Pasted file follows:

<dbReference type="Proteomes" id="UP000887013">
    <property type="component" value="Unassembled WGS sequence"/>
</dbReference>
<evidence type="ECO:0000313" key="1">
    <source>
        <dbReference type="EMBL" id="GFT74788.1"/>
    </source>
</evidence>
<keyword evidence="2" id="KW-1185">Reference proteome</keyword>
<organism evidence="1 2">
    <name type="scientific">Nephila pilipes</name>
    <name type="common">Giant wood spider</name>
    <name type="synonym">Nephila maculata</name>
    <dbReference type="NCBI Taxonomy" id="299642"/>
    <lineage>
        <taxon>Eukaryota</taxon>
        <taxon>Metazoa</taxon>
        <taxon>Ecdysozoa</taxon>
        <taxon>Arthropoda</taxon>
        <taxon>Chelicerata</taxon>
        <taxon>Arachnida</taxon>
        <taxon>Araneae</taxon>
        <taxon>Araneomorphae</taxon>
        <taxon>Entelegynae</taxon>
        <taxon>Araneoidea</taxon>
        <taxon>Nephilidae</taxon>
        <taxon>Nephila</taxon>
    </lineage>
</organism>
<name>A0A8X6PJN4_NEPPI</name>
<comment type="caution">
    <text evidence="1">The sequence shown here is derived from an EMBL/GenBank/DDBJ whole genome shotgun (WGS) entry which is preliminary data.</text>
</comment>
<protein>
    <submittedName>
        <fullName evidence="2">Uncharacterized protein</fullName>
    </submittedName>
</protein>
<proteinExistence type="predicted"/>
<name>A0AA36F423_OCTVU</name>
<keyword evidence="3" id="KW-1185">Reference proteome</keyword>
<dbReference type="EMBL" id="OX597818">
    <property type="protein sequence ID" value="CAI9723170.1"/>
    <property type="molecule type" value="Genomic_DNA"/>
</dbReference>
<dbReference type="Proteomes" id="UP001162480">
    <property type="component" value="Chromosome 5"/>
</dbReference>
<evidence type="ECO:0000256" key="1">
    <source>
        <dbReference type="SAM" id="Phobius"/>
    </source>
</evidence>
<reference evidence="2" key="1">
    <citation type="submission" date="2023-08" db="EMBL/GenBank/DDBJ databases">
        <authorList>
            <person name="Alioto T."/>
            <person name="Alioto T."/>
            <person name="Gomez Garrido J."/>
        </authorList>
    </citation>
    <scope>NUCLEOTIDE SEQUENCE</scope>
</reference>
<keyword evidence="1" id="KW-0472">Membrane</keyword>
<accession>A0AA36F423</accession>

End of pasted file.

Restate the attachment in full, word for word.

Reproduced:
<dbReference type="Proteomes" id="UP000887013">
    <property type="component" value="Unassembled WGS sequence"/>
</dbReference>
<evidence type="ECO:0000313" key="1">
    <source>
        <dbReference type="EMBL" id="GFT74788.1"/>
    </source>
</evidence>
<keyword evidence="2" id="KW-1185">Reference proteome</keyword>
<organism evidence="1 2">
    <name type="scientific">Nephila pilipes</name>
    <name type="common">Giant wood spider</name>
    <name type="synonym">Nephila maculata</name>
    <dbReference type="NCBI Taxonomy" id="299642"/>
    <lineage>
        <taxon>Eukaryota</taxon>
        <taxon>Metazoa</taxon>
        <taxon>Ecdysozoa</taxon>
        <taxon>Arthropoda</taxon>
        <taxon>Chelicerata</taxon>
        <taxon>Arachnida</taxon>
        <taxon>Araneae</taxon>
        <taxon>Araneomorphae</taxon>
        <taxon>Entelegynae</taxon>
        <taxon>Araneoidea</taxon>
        <taxon>Nephilidae</taxon>
        <taxon>Nephila</taxon>
    </lineage>
</organism>
<name>A0A8X6PJN4_NEPPI</name>
<comment type="caution">
    <text evidence="1">The sequence shown here is derived from an EMBL/GenBank/DDBJ whole genome shotgun (WGS) entry which is preliminary data.</text>
</comment>
<protein>
    <submittedName>
        <fullName evidence="2">Uncharacterized protein</fullName>
    </submittedName>
</protein>
<proteinExistence type="predicted"/>
<name>A0AA36F423_OCTVU</name>
<keyword evidence="3" id="KW-1185">Reference proteome</keyword>
<dbReference type="EMBL" id="OX597818">
    <property type="protein sequence ID" value="CAI9723170.1"/>
    <property type="molecule type" value="Genomic_DNA"/>
</dbReference>
<dbReference type="Proteomes" id="UP001162480">
    <property type="component" value="Chromosome 5"/>
</dbReference>
<evidence type="ECO:0000256" key="1">
    <source>
        <dbReference type="SAM" id="Phobius"/>
    </source>
</evidence>
<reference evidence="2" key="1">
    <citation type="submission" date="2023-08" db="EMBL/GenBank/DDBJ databases">
        <authorList>
            <person name="Alioto T."/>
            <person name="Alioto T."/>
            <person name="Gomez Garrido J."/>
        </authorList>
    </citation>
    <scope>NUCLEOTIDE SEQUENCE</scope>
</reference>
<keyword evidence="1" id="KW-0472">Membrane</keyword>
<accession>A0AA36F423</accession>